Warning Signs that the Art Gallery or Invention Company is Going to Take Your Money and Run

artist success tips Nov 11, 2015


Hi artists and inventors!

Congrats for being smart enough to read this before shelling out thousands of dollars to an invention promotion company or an art gallery that you have to pay to show your work. They are going to scam you.

Why do they do this, you may ask. Well, you are excited and enthusiastic about your creation and need help with exposure and selling. You could use the cash and your work is awesome. That makes you an easy target in their evil eyes.

These galleries and firms make exaggerated promises and charge you loads of money. They might give you an evaluation of the future success of your art or invention and some sort of written report but when it’s all said and done, they’ll be richer and you’ll be blowing dust off your creation. Those reports and evaluations are a marketing method used to get you to buy into their business.

Now, I want you to stay excited and keep on creating. I definitely don’t want you to get bogged down with trying to figure out how to spot a scammer. So, I’m providing you with this information so that you’ll stay out of trouble.

The top ten scam warning signs are:

1. They offer to send you an “invention kit”, which is just basic information that you can find online.

2. You’re advised to write your idea down or take a photo of your creation then mail it to yourself but don’t open the envelope. This is worthless info. The idea of a “poor man’s patent” has been around for a long time but it does not give you ANY legal protection whatsoever. Take it from me. I work at The US Patent and Trademark Office and hear about horror stories all the time about artists and inventors believing their work was protected by using mail to yourself technique.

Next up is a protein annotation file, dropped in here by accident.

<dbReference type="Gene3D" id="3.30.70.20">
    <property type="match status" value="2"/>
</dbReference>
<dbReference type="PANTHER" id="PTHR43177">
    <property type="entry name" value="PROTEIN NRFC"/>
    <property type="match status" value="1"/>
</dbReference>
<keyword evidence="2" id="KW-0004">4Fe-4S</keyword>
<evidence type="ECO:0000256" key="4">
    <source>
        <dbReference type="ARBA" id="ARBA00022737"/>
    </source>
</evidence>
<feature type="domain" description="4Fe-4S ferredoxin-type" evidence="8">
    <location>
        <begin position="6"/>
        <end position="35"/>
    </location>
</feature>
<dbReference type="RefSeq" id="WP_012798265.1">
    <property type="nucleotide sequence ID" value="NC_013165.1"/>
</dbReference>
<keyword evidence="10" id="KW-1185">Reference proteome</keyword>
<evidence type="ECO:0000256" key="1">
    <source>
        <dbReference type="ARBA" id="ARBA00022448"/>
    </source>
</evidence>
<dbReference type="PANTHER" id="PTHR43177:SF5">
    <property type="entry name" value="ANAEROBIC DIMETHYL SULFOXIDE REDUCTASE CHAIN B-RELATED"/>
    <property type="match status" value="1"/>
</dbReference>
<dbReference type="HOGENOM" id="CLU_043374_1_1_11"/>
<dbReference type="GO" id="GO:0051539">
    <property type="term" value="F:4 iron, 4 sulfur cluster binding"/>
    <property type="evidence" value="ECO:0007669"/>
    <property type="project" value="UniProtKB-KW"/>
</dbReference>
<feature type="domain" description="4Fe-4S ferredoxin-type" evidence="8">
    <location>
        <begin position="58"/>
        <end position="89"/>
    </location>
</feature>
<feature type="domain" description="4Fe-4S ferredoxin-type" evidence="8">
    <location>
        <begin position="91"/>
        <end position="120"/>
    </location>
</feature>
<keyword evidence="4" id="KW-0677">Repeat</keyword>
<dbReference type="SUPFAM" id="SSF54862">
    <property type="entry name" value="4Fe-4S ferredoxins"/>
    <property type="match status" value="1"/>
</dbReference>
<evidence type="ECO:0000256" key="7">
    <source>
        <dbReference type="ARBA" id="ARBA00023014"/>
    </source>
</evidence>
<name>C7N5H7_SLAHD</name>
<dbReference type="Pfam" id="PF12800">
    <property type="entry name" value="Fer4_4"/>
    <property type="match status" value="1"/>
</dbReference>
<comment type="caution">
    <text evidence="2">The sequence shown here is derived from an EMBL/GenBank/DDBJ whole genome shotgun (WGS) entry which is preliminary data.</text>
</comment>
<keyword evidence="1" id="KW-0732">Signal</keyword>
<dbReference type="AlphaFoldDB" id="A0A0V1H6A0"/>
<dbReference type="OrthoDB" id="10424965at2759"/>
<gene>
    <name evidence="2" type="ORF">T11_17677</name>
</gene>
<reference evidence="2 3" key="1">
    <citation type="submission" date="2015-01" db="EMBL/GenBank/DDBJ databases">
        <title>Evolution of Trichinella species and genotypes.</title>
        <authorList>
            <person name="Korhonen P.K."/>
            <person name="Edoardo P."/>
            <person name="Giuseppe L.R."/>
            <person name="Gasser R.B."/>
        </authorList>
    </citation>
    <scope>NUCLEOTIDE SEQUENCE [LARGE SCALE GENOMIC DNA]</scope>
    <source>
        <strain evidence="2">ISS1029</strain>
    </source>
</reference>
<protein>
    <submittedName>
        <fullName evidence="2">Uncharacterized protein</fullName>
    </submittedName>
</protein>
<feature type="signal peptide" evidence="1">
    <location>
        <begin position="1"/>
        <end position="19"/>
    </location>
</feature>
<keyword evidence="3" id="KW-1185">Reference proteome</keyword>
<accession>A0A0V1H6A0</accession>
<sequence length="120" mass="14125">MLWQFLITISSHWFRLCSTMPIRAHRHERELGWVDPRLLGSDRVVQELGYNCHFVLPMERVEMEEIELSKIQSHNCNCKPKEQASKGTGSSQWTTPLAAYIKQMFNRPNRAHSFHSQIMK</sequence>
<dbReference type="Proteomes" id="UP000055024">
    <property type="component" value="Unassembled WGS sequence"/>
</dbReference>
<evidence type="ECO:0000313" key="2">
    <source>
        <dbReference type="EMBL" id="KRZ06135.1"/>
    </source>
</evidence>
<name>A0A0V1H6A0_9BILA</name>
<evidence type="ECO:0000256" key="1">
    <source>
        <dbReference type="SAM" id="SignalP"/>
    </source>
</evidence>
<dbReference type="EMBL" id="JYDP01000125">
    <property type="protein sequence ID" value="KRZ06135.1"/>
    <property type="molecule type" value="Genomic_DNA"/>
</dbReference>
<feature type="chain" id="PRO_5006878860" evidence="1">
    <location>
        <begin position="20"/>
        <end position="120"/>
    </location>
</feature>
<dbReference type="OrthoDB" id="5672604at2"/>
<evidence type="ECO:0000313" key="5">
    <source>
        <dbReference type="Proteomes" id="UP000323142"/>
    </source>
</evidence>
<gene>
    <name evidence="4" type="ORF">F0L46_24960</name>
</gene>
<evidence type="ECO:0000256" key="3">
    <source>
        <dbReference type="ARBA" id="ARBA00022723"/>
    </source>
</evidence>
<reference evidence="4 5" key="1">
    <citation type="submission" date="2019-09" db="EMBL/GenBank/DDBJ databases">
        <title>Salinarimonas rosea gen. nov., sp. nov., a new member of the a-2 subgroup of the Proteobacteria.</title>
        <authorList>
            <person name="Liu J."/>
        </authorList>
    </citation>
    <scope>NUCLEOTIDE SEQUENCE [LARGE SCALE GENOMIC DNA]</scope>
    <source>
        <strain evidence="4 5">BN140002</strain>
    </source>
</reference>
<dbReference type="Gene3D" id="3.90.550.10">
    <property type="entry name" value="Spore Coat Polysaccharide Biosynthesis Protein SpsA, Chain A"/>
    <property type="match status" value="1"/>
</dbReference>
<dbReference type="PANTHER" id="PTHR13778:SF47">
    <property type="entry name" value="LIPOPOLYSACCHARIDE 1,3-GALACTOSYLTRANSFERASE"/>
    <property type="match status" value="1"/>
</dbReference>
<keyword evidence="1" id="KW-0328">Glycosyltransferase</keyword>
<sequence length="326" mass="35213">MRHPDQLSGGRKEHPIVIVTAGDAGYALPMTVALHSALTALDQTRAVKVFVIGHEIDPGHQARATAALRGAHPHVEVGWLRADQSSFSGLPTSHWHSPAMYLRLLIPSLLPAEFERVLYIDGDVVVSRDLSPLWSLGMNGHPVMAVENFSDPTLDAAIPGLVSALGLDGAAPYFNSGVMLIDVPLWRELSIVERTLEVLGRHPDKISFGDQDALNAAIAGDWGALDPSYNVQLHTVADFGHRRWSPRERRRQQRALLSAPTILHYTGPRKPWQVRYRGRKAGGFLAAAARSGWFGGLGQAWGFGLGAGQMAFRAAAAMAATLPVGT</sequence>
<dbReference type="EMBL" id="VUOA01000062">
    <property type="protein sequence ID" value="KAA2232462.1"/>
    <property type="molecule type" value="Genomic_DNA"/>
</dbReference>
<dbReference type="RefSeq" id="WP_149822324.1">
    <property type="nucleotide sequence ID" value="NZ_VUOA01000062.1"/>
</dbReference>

3. The company will email you slick ads. You may also see the company on TV, radio and all media. But don’t be fooled!

4. They guarantee that they’ll get you a patent or a big art exhibition or will refund your money. They will never refund it, though.

5. The salesperson wants money right away and up front, even before seeing your art or invention. This is often done over email or the phone.

6. They tell you that your idea is “the next big thing.”

7. They won’t provide client references.

8. They won’t answer your questions in writing signed by a company official. Legit companies provide answers in writing.

9. They say that they’ll do a patent search to see if your invention was already developed and patented by someone else but will not provide a patentability opinion by a patent attorney/agent. Remember, the salesperson is not a lawyer.

10. Nobody will answer the phone when you call. This could be an indication that there is no real business.

So, how can you avoid being scammed ?

  • Always check the reputation of invention promoters and art galleries before making any commitments. Remember, not all of these promoters and galleries are legitimate.
  • Ask them how many inventions they’ve evaluated. Then ask how many of the inventors who used their services are making a profit. Same goes for artists.
  • Ask what the average cost of their services is.
  • Ask for names of clients.
  • Look for complaints against the firm: consult the Better Business Bureau and your local Chamber of Commerce. The FTC also provides information about investment frauds on their site, www.ftc.gov. Check Yelp for reviews.

I hope this helps clear up some confusion. If an opportunity seems to good to be true then it probably is.

That’s all for now, awesome artists and inventors.

Remember: Stay hungry, dream big.

p.s. If you'd like to get emails full of art techniques and stay in the loop about my course offerings the be sure to opt-in at www.cynthiaunderwood.net

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